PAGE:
Criminal Record Checks, Human Rights and Forgetting

Compulsory criminal record checks are increasingly common in many countries and for a wider range of employment and education applications. In many cases even criminal cautions and spent convictions are required to be disclosed, meaning for example that applicants for college and university courses may be turned down because of some minor brush with the law as a child – as has indeed happened on a number of occasions

But the necessity of such intensive surveillance of a person’s past is hardly necessary except for obvious cases like those who have committed sexual offences against children applying to work with children. The law in many jurisdictions has traditionally allowed for things to be forgotten for social reasons, and for people to have the space to build lives free from the prejudice that would accompany a permanent and accessible record of any minor offence. And now a senior judge in Britain has ruled that the trend to increasingly ubiquitous mandatory disclosure should stop. According to The Guardian newspaper, Lord Dyson argued that  “The statutory regime requiring the disclosure of all convictions and cautions relating to recordable offences is disproportionate to that legitimate aim [of like child protection],” and further that “as a conviction recedes into the past, it becomes part of the individual’s private life” and that a caution in particular should never be considered in the same way as convictions, “the administering of a caution is part of an individual’s private life from the outset”. Let’s see how the UK government deals with this ruling against their approach…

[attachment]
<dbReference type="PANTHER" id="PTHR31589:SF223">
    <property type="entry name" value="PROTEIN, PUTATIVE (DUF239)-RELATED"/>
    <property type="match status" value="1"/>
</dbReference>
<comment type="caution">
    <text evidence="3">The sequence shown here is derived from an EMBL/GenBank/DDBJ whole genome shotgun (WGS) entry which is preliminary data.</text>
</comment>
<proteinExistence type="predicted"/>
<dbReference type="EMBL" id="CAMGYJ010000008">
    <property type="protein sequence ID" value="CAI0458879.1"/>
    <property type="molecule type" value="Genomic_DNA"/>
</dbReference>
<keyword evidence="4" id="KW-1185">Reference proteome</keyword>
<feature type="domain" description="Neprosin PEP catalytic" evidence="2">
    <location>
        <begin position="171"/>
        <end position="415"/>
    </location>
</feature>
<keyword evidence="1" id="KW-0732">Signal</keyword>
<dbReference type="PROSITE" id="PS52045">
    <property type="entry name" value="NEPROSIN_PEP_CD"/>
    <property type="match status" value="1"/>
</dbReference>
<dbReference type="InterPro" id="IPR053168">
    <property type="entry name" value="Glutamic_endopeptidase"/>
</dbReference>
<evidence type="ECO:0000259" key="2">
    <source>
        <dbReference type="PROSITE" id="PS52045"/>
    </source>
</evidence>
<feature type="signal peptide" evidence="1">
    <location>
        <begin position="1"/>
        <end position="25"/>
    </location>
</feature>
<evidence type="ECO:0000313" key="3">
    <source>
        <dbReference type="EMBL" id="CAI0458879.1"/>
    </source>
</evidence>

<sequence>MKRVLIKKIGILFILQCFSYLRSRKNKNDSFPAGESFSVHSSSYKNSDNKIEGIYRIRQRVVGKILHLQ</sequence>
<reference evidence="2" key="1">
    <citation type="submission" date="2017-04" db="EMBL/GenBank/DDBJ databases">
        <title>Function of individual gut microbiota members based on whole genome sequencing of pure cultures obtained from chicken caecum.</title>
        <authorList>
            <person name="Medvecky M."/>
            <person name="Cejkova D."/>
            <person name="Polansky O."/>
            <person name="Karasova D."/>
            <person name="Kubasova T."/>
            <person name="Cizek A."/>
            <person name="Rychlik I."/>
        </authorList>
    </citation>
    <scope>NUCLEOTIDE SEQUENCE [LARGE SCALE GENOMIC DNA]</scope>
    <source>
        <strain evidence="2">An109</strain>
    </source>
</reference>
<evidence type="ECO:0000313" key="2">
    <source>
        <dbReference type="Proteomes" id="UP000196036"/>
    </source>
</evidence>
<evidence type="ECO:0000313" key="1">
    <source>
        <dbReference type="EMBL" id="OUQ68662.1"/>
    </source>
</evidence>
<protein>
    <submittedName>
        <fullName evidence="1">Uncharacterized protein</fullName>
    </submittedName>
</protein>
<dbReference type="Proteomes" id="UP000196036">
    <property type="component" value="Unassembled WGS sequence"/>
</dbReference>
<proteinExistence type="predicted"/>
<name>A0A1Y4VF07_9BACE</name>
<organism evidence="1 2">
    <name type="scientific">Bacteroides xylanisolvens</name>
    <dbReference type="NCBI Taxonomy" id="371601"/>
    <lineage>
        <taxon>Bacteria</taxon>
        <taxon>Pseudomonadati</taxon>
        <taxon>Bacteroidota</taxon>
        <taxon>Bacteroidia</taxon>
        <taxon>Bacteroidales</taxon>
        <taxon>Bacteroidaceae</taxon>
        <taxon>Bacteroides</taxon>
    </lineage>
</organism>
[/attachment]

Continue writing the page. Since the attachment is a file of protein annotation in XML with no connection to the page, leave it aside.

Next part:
Author: David

I'm David Murakami Wood. I live on Wolfe Island, in Ontario, and am Canada Research Chair (Tier II) in Surveillance Studies and an Associate Professor at Queen's University, Kingston.

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